Filmart, Asia’s largest film and television content market, is set to welcome back visitors virtually for the third time from March 14-17 and is drawing on experience gained during the pandemic to deliver its biggest online edition to date.
While it may be disappointing to some that the leading Asian market still cannot take place in-person, organisers the Hong Kong Trade Development Council (HKTDC) are encouraged by growing numbers of international participation.
At time of writing, the number of exhibitors at Filmart Online is expected to hit 700, compared to 677 from last year, and more than 3,000 buyers have registered, including a selection from remote territories that normally would find the travel to Hong Kong prohibitive.
As in previous years, Filmart takes place just one month after the European Film Market (EFM), representing the first Asian market of the year. Many European sellers join Filmart through the European Film Promotion (EFP), Unifrance or independently and present fresh titles from the Berlinale, which this year include Rimini by Coproduction Office, Talking About The Weather by Films Boutique, Lullaby by Latido Films, Beautiful Beings by New Europe Film Sales, and Somewhere Over The Chemtrails by Pluto Film.
“We’re glad that Filmart continues to give us the opportunity to meet with our partners from Asia and beyond,” says Julien Razafindranaly, head of sales of Berlin-based Films Boutique. “As long as it remains a market, it creates a moment in time and space for people to do business and interact with one another.”
Despite the migration online, he says: “We’re heading into Filmart with a confident approach, in the same spirit as we would normally: with a lineup ready, taking meetings as if we were in the Hong Kong Convention and Exhibition Centre, and hoping to meet distributors that we may not know yet.”
Also among Films Boutique’s lineup is war journalist Loup Bureau’s Ukraine war documentary Trenches, which premiered out of competition at Venice last year. “We share a particular emotion about this film. Loup is now back in Ukraine, where he shot Trenches, to cover the ongoing conflict,” adds Razafindranaly.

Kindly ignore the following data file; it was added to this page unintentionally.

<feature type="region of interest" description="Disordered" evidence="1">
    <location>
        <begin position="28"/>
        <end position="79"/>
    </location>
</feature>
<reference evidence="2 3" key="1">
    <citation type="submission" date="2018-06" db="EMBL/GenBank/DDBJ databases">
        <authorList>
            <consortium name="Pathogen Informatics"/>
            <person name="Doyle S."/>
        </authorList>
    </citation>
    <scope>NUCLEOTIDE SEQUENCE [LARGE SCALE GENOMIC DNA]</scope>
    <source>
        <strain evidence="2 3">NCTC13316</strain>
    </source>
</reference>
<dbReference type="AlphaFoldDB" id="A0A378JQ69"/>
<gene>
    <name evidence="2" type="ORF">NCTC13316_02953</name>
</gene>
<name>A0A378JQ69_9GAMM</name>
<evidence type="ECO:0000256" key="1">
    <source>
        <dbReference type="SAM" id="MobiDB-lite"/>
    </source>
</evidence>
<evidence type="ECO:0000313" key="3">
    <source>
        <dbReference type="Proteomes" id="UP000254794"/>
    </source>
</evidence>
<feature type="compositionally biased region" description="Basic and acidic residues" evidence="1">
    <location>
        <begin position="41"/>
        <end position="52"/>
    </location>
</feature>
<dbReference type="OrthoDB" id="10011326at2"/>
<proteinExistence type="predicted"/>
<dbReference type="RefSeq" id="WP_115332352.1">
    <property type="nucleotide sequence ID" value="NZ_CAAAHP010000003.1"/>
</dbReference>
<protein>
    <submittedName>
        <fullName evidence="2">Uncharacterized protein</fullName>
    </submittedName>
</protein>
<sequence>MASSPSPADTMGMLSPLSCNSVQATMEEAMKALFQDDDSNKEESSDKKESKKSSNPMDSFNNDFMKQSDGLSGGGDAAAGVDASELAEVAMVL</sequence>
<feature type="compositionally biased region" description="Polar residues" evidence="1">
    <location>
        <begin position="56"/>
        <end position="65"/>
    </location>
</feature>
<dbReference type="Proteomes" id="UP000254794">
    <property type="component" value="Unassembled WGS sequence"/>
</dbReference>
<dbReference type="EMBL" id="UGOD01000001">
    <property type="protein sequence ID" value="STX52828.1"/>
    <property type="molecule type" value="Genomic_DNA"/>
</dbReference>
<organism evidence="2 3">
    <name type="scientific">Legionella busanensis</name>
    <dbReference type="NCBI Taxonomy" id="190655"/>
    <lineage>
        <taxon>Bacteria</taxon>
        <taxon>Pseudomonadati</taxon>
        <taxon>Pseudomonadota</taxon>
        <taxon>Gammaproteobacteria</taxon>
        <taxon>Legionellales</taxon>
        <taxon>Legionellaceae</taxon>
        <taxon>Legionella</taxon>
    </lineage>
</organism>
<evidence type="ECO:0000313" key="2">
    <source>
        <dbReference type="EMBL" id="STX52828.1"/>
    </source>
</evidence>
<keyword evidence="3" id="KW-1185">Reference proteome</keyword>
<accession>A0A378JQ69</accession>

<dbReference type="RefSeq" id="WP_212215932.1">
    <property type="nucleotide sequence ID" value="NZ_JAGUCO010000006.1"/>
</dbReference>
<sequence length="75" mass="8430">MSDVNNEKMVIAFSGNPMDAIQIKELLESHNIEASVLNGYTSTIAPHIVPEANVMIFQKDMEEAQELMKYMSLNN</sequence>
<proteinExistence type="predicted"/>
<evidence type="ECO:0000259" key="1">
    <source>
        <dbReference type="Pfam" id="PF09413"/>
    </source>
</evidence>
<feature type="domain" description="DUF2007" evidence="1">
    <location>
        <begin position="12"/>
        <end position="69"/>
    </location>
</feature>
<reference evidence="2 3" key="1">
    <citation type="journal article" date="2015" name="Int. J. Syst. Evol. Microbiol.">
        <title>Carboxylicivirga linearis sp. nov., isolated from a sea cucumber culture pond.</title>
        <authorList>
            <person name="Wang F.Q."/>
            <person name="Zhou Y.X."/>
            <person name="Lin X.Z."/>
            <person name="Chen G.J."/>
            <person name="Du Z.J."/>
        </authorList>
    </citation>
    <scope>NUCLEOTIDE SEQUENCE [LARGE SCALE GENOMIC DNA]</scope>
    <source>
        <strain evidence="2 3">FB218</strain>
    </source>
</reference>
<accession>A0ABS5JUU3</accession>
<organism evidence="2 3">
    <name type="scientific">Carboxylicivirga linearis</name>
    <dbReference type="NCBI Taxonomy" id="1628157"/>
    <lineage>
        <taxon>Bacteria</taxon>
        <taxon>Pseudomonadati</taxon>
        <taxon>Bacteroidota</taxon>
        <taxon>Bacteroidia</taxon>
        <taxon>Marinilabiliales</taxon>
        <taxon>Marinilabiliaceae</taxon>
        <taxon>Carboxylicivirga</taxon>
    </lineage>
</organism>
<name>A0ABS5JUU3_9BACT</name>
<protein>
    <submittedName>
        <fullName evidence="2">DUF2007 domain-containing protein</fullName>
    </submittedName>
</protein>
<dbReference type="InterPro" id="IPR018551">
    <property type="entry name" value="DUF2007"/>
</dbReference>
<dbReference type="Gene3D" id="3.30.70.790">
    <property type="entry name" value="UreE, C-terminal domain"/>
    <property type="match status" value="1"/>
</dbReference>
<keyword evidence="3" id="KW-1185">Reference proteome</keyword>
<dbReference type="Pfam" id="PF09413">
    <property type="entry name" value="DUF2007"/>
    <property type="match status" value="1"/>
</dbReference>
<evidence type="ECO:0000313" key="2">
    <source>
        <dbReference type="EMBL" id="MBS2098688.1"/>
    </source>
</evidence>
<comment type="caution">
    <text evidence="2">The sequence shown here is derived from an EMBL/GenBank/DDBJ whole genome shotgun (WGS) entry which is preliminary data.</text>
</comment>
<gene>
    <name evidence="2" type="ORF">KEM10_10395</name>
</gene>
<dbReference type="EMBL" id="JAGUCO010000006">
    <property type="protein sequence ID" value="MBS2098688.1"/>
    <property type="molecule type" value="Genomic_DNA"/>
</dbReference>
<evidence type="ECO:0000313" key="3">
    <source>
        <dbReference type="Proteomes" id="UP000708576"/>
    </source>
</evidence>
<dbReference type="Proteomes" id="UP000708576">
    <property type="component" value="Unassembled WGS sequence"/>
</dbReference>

Spanish films have found major success in Asia in recent years, such as thrillers The Invisible Guest and Mirage, both directed by Paulo Oriol, which took a total of $45m in China alone and have been remade for India in different local languages.
Regular Filmart exhibitor Latido Films presents a string of Spanish-language genre films such as What Lucia Saw and Virus-32. “Filmart is a key Asian market even if it’s online. There is good momentum to catch up with our clients in the region and keep up the visibility of our movies,” says Juan Torres of Madrid-based Latido Films.
Filmart Online has attracted 24 pavilions from eight countries and regions this year, including Content Thailand, Film Development Council of the Philippines (FDCP), Korean Film Council (KOFIC), Taiwan Content Creative Agency (TAICCA), UniJapan, EFP from Europe, Independent Film and Television Alliance (IFTA) from the US, and various cities and provinces from China such as Beijing, Hangzhou, Guangdong and Zhejiang.
Prior to the pandemic outbreak, Hong Kong companies often made a big splash on home turf, setting up some of the most extravagant and the biggest booths along the front row of the physical Filmart. Prominent Hong Kong players continue to show their support to the online marketplace, bringing with them new titles including Detective Vs Sleuths and Just 1 Day by Emperor Motion Pictures, As It Burns by Entertaining Power, Breakout Brothers 3 and Sunshine Of My Life by Mandarin Motion Pictures, and The White Storm 3 and High Forces by Universe Films Distribution.